Rafael Nadal’s coach Carlos Moya said on Saturday he has no concerns about the Spaniard’s physical condition ahead of his 14th French Open final: “It’s Roland Garros and that’s Rafa Nadal!”. Nadal will take on Casper Roode on Sunday and will face his 14th Paris title and 22nd Grand Slam title. Should he win, the 36-year-old will become the oldest men’s champion ever at Roland Garros. “We rely on the experience factor on Rafa’s game. Here, it’s Roland Garros and that’s Rafa Nadal!” Moya said.
Nadal has been on the court for more than 11 hours in his final three rounds to watch Felix Auger-Aliassim, Novak Djokovic and injured Alexander Zverev go through.
He arrived at the tournament uncertain whether he would be able to play after suffering a recurrence of a chronic left leg injury that has plagued him throughout his career.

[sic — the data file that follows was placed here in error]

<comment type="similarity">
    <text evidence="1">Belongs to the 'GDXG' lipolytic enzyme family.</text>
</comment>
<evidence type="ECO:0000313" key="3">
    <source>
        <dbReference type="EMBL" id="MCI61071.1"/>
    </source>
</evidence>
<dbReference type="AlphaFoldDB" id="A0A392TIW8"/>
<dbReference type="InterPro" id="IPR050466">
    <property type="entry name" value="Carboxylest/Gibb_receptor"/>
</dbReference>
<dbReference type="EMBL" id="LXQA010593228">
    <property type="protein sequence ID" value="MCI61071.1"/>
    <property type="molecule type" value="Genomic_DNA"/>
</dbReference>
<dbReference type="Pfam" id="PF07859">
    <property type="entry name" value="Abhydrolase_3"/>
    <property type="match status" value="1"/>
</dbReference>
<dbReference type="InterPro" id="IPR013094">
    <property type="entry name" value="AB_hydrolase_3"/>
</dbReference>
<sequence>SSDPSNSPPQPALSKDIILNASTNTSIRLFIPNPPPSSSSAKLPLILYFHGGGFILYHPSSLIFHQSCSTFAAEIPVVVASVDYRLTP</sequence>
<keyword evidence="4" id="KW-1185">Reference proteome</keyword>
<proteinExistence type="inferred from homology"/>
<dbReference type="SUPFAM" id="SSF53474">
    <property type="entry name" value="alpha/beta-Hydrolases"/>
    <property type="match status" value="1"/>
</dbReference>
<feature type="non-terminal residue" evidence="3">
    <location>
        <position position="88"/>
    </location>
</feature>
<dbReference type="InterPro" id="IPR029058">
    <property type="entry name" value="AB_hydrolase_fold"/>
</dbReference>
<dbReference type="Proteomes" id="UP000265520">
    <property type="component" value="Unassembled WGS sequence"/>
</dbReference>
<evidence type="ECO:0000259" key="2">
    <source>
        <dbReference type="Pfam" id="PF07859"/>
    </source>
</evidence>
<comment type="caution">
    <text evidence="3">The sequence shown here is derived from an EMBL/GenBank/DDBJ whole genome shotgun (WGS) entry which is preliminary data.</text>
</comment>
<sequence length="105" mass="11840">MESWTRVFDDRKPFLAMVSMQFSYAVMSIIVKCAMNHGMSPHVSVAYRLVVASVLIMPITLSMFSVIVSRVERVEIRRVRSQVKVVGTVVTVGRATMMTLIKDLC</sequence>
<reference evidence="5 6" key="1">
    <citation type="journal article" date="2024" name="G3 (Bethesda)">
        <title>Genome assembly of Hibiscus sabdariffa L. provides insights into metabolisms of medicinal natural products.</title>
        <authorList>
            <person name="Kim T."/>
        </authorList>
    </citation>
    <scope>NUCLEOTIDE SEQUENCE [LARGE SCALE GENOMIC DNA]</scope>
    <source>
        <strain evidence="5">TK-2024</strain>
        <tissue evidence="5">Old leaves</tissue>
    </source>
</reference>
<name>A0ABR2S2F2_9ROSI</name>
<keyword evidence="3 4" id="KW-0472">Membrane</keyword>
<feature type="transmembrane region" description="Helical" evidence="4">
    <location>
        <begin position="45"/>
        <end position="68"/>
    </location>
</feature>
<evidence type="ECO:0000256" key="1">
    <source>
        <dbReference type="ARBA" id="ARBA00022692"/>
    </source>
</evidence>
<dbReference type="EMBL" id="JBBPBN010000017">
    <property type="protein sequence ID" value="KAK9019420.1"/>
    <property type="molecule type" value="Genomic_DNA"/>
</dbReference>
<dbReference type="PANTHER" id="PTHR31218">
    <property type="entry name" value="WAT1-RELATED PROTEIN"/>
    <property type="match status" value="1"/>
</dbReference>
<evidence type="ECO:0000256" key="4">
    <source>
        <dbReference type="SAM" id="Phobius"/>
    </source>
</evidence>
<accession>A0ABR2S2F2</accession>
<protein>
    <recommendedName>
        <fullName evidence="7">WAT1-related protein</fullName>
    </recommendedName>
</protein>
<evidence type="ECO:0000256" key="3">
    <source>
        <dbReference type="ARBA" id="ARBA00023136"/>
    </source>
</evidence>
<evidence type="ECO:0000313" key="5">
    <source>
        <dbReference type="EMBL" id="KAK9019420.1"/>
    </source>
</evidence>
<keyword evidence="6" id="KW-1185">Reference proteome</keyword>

“On fast courts I would have been a little more concerned. But less on clay because historically he has always been fine with his matches there,” Moya said.
“Even at his age I think he is doing well in recovery, he will rest and I don’t think it will be a hindrance.
“He had a quick physical collapse in the match (against Zverev) in the semifinals. It wasn’t easy. Obviously it wasn’t his best match, but he got there with his game, it gives confidence. As everyone else By the rounds, he turns into a new player.”
Moya believes Nadal’s ability to return from wrist, knee and leg injuries at a regular period in his career will put him in a good position on Sunday against his Norwegian rival, who is 13 years his junior.
“He’s a player he’s been around since he was 17, and with all the injuries, and all those months, always came back and always won.
“He’s quick during the first two or three rounds of a Grand Slam, he finds his form, and once he’s in 16 or quarters, he becomes the Rafa we all know.”
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